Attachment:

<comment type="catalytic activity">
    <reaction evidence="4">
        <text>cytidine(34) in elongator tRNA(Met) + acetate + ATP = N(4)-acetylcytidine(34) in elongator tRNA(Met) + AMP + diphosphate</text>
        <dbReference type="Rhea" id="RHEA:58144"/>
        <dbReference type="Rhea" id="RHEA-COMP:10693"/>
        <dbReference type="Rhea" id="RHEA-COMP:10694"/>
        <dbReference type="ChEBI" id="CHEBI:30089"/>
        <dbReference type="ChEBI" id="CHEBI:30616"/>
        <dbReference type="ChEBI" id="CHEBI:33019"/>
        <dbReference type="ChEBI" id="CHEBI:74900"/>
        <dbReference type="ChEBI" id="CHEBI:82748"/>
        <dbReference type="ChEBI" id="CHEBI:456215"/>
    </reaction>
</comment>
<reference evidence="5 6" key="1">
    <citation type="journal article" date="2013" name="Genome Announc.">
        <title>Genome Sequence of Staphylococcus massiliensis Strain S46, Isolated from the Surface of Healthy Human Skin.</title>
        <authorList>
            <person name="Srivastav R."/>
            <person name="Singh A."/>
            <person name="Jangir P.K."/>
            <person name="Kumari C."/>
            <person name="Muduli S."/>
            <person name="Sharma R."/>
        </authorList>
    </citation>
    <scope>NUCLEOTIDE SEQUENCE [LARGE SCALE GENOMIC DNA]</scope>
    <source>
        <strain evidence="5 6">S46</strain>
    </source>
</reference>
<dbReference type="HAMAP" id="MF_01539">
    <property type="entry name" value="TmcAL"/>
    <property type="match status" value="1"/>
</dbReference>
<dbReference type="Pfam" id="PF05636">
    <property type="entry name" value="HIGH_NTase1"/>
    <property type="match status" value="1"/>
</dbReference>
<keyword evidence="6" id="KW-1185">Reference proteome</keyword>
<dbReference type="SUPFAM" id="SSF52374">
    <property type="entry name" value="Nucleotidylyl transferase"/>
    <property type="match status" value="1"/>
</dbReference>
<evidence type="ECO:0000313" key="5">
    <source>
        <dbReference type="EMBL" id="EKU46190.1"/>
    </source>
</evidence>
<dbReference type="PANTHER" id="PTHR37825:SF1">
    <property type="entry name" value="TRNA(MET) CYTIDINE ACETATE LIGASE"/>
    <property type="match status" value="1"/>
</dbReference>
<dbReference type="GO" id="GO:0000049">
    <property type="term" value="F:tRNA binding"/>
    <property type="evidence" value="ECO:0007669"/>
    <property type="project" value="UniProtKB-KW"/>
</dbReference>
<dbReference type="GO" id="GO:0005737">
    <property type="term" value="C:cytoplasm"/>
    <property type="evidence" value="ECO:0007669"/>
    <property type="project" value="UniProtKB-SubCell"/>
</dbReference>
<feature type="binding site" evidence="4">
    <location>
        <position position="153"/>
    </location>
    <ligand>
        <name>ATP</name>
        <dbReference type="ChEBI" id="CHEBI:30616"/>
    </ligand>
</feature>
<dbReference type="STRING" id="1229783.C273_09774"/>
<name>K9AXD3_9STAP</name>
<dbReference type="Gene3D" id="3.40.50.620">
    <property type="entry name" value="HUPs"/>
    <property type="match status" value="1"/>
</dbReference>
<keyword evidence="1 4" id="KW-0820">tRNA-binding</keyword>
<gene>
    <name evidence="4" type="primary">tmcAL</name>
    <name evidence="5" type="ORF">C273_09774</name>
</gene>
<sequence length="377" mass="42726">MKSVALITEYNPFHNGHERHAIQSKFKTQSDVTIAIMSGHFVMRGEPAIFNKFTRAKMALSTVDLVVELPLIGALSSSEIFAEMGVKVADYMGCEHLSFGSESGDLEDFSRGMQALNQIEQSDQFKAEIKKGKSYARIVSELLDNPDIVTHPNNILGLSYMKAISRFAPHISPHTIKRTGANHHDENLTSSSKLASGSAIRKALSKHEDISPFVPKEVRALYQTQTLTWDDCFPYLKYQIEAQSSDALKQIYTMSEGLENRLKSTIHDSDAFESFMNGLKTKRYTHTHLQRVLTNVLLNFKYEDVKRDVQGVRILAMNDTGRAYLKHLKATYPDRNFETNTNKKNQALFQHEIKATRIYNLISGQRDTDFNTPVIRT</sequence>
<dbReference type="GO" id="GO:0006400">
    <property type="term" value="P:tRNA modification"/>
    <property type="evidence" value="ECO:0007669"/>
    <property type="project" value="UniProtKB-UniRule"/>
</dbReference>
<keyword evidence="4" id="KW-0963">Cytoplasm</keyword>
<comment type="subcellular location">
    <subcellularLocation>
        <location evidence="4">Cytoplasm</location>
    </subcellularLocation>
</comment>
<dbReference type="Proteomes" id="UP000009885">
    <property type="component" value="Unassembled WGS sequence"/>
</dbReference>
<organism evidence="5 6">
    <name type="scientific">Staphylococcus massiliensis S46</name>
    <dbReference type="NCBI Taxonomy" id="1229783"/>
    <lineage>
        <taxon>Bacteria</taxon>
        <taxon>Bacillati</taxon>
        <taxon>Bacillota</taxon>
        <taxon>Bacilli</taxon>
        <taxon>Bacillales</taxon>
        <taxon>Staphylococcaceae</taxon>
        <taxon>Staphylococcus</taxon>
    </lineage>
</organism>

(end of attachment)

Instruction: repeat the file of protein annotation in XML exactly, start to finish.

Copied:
<comment type="catalytic activity">
    <reaction evidence="4">
        <text>cytidine(34) in elongator tRNA(Met) + acetate + ATP = N(4)-acetylcytidine(34) in elongator tRNA(Met) + AMP + diphosphate</text>
        <dbReference type="Rhea" id="RHEA:58144"/>
        <dbReference type="Rhea" id="RHEA-COMP:10693"/>
        <dbReference type="Rhea" id="RHEA-COMP:10694"/>
        <dbReference type="ChEBI" id="CHEBI:30089"/>
        <dbReference type="ChEBI" id="CHEBI:30616"/>
        <dbReference type="ChEBI" id="CHEBI:33019"/>
        <dbReference type="ChEBI" id="CHEBI:74900"/>
        <dbReference type="ChEBI" id="CHEBI:82748"/>
        <dbReference type="ChEBI" id="CHEBI:456215"/>
    </reaction>
</comment>
<reference evidence="5 6" key="1">
    <citation type="journal article" date="2013" name="Genome Announc.">
        <title>Genome Sequence of Staphylococcus massiliensis Strain S46, Isolated from the Surface of Healthy Human Skin.</title>
        <authorList>
            <person name="Srivastav R."/>
            <person name="Singh A."/>
            <person name="Jangir P.K."/>
            <person name="Kumari C."/>
            <person name="Muduli S."/>
            <person name="Sharma R."/>
        </authorList>
    </citation>
    <scope>NUCLEOTIDE SEQUENCE [LARGE SCALE GENOMIC DNA]</scope>
    <source>
        <strain evidence="5 6">S46</strain>
    </source>
</reference>
<dbReference type="HAMAP" id="MF_01539">
    <property type="entry name" value="TmcAL"/>
    <property type="match status" value="1"/>
</dbReference>
<dbReference type="Pfam" id="PF05636">
    <property type="entry name" value="HIGH_NTase1"/>
    <property type="match status" value="1"/>
</dbReference>
<keyword evidence="6" id="KW-1185">Reference proteome</keyword>
<dbReference type="SUPFAM" id="SSF52374">
    <property type="entry name" value="Nucleotidylyl transferase"/>
    <property type="match status" value="1"/>
</dbReference>
<evidence type="ECO:0000313" key="5">
    <source>
        <dbReference type="EMBL" id="EKU46190.1"/>
    </source>
</evidence>
<dbReference type="PANTHER" id="PTHR37825:SF1">
    <property type="entry name" value="TRNA(MET) CYTIDINE ACETATE LIGASE"/>
    <property type="match status" value="1"/>
</dbReference>
<dbReference type="GO" id="GO:0000049">
    <property type="term" value="F:tRNA binding"/>
    <property type="evidence" value="ECO:0007669"/>
    <property type="project" value="UniProtKB-KW"/>
</dbReference>
<dbReference type="GO" id="GO:0005737">
    <property type="term" value="C:cytoplasm"/>
    <property type="evidence" value="ECO:0007669"/>
    <property type="project" value="UniProtKB-SubCell"/>
</dbReference>
<feature type="binding site" evidence="4">
    <location>
        <position position="153"/>
    </location>
    <ligand>
        <name>ATP</name>
        <dbReference type="ChEBI" id="CHEBI:30616"/>
    </ligand>
</feature>
<dbReference type="STRING" id="1229783.C273_09774"/>
<name>K9AXD3_9STAP</name>
<dbReference type="Gene3D" id="3.40.50.620">
    <property type="entry name" value="HUPs"/>
    <property type="match status" value="1"/>
</dbReference>
<keyword evidence="1 4" id="KW-0820">tRNA-binding</keyword>
<gene>
    <name evidence="4" type="primary">tmcAL</name>
    <name evidence="5" type="ORF">C273_09774</name>
</gene>
<sequence length="377" mass="42726">MKSVALITEYNPFHNGHERHAIQSKFKTQSDVTIAIMSGHFVMRGEPAIFNKFTRAKMALSTVDLVVELPLIGALSSSEIFAEMGVKVADYMGCEHLSFGSESGDLEDFSRGMQALNQIEQSDQFKAEIKKGKSYARIVSELLDNPDIVTHPNNILGLSYMKAISRFAPHISPHTIKRTGANHHDENLTSSSKLASGSAIRKALSKHEDISPFVPKEVRALYQTQTLTWDDCFPYLKYQIEAQSSDALKQIYTMSEGLENRLKSTIHDSDAFESFMNGLKTKRYTHTHLQRVLTNVLLNFKYEDVKRDVQGVRILAMNDTGRAYLKHLKATYPDRNFETNTNKKNQALFQHEIKATRIYNLISGQRDTDFNTPVIRT</sequence>
<dbReference type="GO" id="GO:0006400">
    <property type="term" value="P:tRNA modification"/>
    <property type="evidence" value="ECO:0007669"/>
    <property type="project" value="UniProtKB-UniRule"/>
</dbReference>
<keyword evidence="4" id="KW-0963">Cytoplasm</keyword>
<comment type="subcellular location">
    <subcellularLocation>
        <location evidence="4">Cytoplasm</location>
    </subcellularLocation>
</comment>
<dbReference type="Proteomes" id="UP000009885">
    <property type="component" value="Unassembled WGS sequence"/>
</dbReference>
<organism evidence="5 6">
    <name type="scientific">Staphylococcus massiliensis S46</name>
    <dbReference type="NCBI Taxonomy" id="1229783"/>
    <lineage>
        <taxon>Bacteria</taxon>
        <taxon>Bacillati</taxon>
        <taxon>Bacillota</taxon>
        <taxon>Bacilli</taxon>
        <taxon>Bacillales</taxon>
        <taxon>Staphylococcaceae</taxon>
        <taxon>Staphylococcus</taxon>
    </lineage>
</organism>